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Is It Better to Use Joint Ownership or a Trust to Pass Down a Home?

Posted by Brad Sarkauskas | Mar 22, 2018 | 0 Comments

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You may be wondering about how to pass your home to your spouse, children or other beneficiaries after you die. A will works, but that will require them to go through the probate process, which may take a considerable amount of time and money. There are estate plan alternatives that allow the bypass of the probate process to ensure a faster, easier transition that will also be less expensive for the beneficiary.

Two Ways to Transfer

A will is just one way to pass along your house. Joint ownership and revocable living trusts allow you to pass along your home, live in it while you're alive, and make sure your assets go where you want them to.  

Joint ownership and revocable living trusts are not necessarily replacements for a will; you should still create a will as a backup to carry out final wishes and pass along any other property that isn't in a trust or other probate avoidance.

What is Joint Ownership?

If you and your spouse (or anyone else) jointly own a house and the “right of survivorship” is included in that ownership, the house will automatically pass to the other individual upon your death without probate. Your spouse will be required to file paperwork to claim ownership.

Wisconsin offers two types of joint ownership:

  • Joint ownership, where two or more parties own an equal share. This works well for couples who acquire property together, and each owns a half-interest. However, this will not avoid probate for the remaining party, or if the two parties were to die simultaneously. However, you'll be giving away property, and if the other party were to be sued by a creditor, and the property may be sold to pay the debt.
  • Survivorship marital property, known in other states as “community property,” where the surviving spouse inherits any joint property. This does not include any property that's not part of the marital estate, such as anything kept as separate property.

What Does Using a Revocable Trust Mean?

A revocable living trust is created while you're alive, and revocable because you can make changes as you wish as long as you're able to. This written document can be used for your house as well as other assets, such as bank accounts, other real estate, and vehicles.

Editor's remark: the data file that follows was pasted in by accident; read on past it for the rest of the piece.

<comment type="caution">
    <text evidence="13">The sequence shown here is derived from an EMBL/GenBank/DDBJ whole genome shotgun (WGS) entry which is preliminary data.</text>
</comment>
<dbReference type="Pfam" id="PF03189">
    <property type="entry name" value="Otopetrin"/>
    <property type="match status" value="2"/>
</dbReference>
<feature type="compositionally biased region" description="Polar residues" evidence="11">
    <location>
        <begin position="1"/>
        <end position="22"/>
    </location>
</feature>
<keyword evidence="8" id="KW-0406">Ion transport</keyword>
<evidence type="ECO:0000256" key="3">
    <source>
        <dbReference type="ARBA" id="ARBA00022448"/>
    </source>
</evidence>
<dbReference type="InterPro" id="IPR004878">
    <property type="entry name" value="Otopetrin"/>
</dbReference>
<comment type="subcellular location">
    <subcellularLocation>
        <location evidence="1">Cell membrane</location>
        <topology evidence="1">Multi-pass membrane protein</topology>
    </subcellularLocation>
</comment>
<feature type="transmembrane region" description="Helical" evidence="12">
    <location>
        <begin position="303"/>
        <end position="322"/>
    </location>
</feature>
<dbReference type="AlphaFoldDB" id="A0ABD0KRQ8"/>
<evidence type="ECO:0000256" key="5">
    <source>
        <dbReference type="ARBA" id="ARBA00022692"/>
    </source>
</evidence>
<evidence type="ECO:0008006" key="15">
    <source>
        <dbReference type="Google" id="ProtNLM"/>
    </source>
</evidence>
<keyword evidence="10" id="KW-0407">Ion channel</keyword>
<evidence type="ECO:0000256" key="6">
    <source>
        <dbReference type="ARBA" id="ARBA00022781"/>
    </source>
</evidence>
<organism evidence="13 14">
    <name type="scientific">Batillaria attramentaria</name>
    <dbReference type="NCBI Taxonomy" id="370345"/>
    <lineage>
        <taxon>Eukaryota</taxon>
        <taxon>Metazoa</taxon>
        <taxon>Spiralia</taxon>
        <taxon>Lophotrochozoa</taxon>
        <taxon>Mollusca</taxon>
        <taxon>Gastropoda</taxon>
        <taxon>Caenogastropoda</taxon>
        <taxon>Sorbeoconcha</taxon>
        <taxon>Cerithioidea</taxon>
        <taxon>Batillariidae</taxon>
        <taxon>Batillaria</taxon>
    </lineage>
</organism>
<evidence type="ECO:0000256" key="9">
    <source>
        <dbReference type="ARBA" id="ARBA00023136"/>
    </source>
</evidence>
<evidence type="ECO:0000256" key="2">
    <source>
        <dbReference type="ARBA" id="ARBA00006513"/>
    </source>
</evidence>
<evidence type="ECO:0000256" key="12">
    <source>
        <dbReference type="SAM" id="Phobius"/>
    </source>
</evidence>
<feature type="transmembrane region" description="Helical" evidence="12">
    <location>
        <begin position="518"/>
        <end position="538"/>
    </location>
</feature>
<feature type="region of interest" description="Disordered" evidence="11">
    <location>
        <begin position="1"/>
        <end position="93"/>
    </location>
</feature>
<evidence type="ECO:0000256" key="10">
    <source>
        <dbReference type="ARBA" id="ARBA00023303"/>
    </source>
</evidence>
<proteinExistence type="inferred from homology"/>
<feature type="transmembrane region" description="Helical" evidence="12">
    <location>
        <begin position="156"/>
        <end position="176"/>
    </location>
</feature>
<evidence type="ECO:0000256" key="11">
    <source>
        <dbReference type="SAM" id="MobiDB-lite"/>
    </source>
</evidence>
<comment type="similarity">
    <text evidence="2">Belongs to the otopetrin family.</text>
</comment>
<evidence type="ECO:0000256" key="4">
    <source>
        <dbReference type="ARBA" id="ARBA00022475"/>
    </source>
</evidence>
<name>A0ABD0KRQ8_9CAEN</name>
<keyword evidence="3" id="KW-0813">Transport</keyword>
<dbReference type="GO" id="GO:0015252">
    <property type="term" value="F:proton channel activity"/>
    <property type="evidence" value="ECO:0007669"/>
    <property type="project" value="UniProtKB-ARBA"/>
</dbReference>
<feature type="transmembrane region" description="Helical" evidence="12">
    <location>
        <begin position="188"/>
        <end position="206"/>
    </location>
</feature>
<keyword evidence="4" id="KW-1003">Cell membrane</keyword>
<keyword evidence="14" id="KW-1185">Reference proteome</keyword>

A minimum of three parties participate in a trust:

  • The settlor or grantor who creates the trust (you). Your spouse may also be a trustee.
  • The Trustee, the person or persons who accept the property from the trust and manage it according to the trust. That's you while you're alive, and whomever you assign after you die. You can have multiple co-trustees, if you like.
  • Beneficiaries are the individuals who receive income from the trust's property, and if directed, the property as well.

Heritage Law is Here to Help

There are advantages and disadvantages to both options. Joint ownerships and trusts are available to anyone but aren't a “one-size-fits-all” option. An experienced estate planning attorney who understands both can help you decide which one is right for your specific circumstances.

The Milwaukee estate planning lawyers at Heritage Law Office have over 20 years of experience helping families make crucial decisions with long-term effects. Ensure that your good intentions of leaving property for an inheritance are not clouded by unseen external factors. We can help ensure that you make the most favorable decision for yourself and your loved ones. Contact us today at 414-253 8500 for a free case evaluation.

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Bradley J. Sarkauskas, Attorney-at-Law

About the Author

Brad Sarkauskas

As the founding member of the Heritage Law Office of Wisconsin, LLC, attorney Brad Sarkauskas is equipped with the tools--through his extensive background in finance--to effectively represent his clients legal economic interests. With over 20 years of experience in finance, insurance, and taxati...

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